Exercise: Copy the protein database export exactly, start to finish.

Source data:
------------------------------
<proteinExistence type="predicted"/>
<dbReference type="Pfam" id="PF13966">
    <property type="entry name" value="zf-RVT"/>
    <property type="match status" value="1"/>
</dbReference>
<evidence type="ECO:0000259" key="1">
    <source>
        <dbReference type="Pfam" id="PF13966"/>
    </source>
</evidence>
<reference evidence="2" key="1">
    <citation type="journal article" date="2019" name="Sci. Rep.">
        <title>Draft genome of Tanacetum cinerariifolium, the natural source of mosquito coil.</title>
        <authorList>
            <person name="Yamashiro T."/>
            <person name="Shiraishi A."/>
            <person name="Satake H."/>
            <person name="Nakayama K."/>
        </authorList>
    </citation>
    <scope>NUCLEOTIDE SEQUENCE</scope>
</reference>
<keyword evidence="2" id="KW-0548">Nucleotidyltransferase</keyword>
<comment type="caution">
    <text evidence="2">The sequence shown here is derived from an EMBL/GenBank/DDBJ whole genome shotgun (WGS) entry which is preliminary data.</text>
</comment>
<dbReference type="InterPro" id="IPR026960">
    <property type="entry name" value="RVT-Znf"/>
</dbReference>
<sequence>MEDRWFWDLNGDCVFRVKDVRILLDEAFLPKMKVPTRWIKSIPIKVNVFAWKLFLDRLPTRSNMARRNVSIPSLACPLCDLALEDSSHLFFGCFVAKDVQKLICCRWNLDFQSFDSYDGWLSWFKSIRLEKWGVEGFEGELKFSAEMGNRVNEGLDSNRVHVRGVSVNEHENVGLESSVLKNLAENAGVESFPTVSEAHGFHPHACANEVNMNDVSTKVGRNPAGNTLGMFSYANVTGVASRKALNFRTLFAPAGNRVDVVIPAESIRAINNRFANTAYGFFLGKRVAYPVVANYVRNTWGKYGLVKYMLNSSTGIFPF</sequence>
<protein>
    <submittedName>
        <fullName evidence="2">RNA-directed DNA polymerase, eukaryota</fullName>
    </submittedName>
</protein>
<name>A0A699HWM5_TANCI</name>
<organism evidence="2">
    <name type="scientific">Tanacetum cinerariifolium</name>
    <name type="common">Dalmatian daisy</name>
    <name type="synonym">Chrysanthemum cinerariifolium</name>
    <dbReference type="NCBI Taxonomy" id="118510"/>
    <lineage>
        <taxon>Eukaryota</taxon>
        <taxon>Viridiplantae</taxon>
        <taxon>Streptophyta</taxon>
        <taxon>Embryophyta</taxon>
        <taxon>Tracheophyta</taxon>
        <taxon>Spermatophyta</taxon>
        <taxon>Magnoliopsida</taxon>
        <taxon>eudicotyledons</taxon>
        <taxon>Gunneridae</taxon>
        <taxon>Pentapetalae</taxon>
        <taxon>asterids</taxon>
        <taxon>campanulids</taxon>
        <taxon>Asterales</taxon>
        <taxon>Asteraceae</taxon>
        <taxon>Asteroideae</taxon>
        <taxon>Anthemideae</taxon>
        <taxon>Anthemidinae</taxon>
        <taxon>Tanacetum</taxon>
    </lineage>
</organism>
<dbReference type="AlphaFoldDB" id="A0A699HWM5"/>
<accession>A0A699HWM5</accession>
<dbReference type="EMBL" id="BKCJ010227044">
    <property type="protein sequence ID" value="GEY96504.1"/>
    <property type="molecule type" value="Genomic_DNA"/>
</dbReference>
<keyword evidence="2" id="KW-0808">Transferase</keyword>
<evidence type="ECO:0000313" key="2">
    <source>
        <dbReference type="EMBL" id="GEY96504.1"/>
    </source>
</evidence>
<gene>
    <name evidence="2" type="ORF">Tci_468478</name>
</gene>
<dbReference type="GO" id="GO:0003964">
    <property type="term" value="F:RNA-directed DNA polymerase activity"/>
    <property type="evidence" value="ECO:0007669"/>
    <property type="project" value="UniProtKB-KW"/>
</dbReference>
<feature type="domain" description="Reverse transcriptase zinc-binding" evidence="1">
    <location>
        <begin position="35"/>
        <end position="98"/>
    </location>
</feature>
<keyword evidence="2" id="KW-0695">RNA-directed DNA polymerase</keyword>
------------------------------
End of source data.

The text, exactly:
<proteinExistence type="predicted"/>
<dbReference type="Pfam" id="PF13966">
    <property type="entry name" value="zf-RVT"/>
    <property type="match status" value="1"/>
</dbReference>
<evidence type="ECO:0000259" key="1">
    <source>
        <dbReference type="Pfam" id="PF13966"/>
    </source>
</evidence>
<reference evidence="2" key="1">
    <citation type="journal article" date="2019" name="Sci. Rep.">
        <title>Draft genome of Tanacetum cinerariifolium, the natural source of mosquito coil.</title>
        <authorList>
            <person name="Yamashiro T."/>
            <person name="Shiraishi A."/>
            <person name="Satake H."/>
            <person name="Nakayama K."/>
        </authorList>
    </citation>
    <scope>NUCLEOTIDE SEQUENCE</scope>
</reference>
<keyword evidence="2" id="KW-0548">Nucleotidyltransferase</keyword>
<comment type="caution">
    <text evidence="2">The sequence shown here is derived from an EMBL/GenBank/DDBJ whole genome shotgun (WGS) entry which is preliminary data.</text>
</comment>
<dbReference type="InterPro" id="IPR026960">
    <property type="entry name" value="RVT-Znf"/>
</dbReference>
<sequence>MEDRWFWDLNGDCVFRVKDVRILLDEAFLPKMKVPTRWIKSIPIKVNVFAWKLFLDRLPTRSNMARRNVSIPSLACPLCDLALEDSSHLFFGCFVAKDVQKLICCRWNLDFQSFDSYDGWLSWFKSIRLEKWGVEGFEGELKFSAEMGNRVNEGLDSNRVHVRGVSVNEHENVGLESSVLKNLAENAGVESFPTVSEAHGFHPHACANEVNMNDVSTKVGRNPAGNTLGMFSYANVTGVASRKALNFRTLFAPAGNRVDVVIPAESIRAINNRFANTAYGFFLGKRVAYPVVANYVRNTWGKYGLVKYMLNSSTGIFPF</sequence>
<protein>
    <submittedName>
        <fullName evidence="2">RNA-directed DNA polymerase, eukaryota</fullName>
    </submittedName>
</protein>
<name>A0A699HWM5_TANCI</name>
<organism evidence="2">
    <name type="scientific">Tanacetum cinerariifolium</name>
    <name type="common">Dalmatian daisy</name>
    <name type="synonym">Chrysanthemum cinerariifolium</name>
    <dbReference type="NCBI Taxonomy" id="118510"/>
    <lineage>
        <taxon>Eukaryota</taxon>
        <taxon>Viridiplantae</taxon>
        <taxon>Streptophyta</taxon>
        <taxon>Embryophyta</taxon>
        <taxon>Tracheophyta</taxon>
        <taxon>Spermatophyta</taxon>
        <taxon>Magnoliopsida</taxon>
        <taxon>eudicotyledons</taxon>
        <taxon>Gunneridae</taxon>
        <taxon>Pentapetalae</taxon>
        <taxon>asterids</taxon>
        <taxon>campanulids</taxon>
        <taxon>Asterales</taxon>
        <taxon>Asteraceae</taxon>
        <taxon>Asteroideae</taxon>
        <taxon>Anthemideae</taxon>
        <taxon>Anthemidinae</taxon>
        <taxon>Tanacetum</taxon>
    </lineage>
</organism>
<dbReference type="AlphaFoldDB" id="A0A699HWM5"/>
<accession>A0A699HWM5</accession>
<dbReference type="EMBL" id="BKCJ010227044">
    <property type="protein sequence ID" value="GEY96504.1"/>
    <property type="molecule type" value="Genomic_DNA"/>
</dbReference>
<keyword evidence="2" id="KW-0808">Transferase</keyword>
<evidence type="ECO:0000313" key="2">
    <source>
        <dbReference type="EMBL" id="GEY96504.1"/>
    </source>
</evidence>
<gene>
    <name evidence="2" type="ORF">Tci_468478</name>
</gene>
<dbReference type="GO" id="GO:0003964">
    <property type="term" value="F:RNA-directed DNA polymerase activity"/>
    <property type="evidence" value="ECO:0007669"/>
    <property type="project" value="UniProtKB-KW"/>
</dbReference>
<feature type="domain" description="Reverse transcriptase zinc-binding" evidence="1">
    <location>
        <begin position="35"/>
        <end position="98"/>
    </location>
</feature>
<keyword evidence="2" id="KW-0695">RNA-directed DNA polymerase</keyword>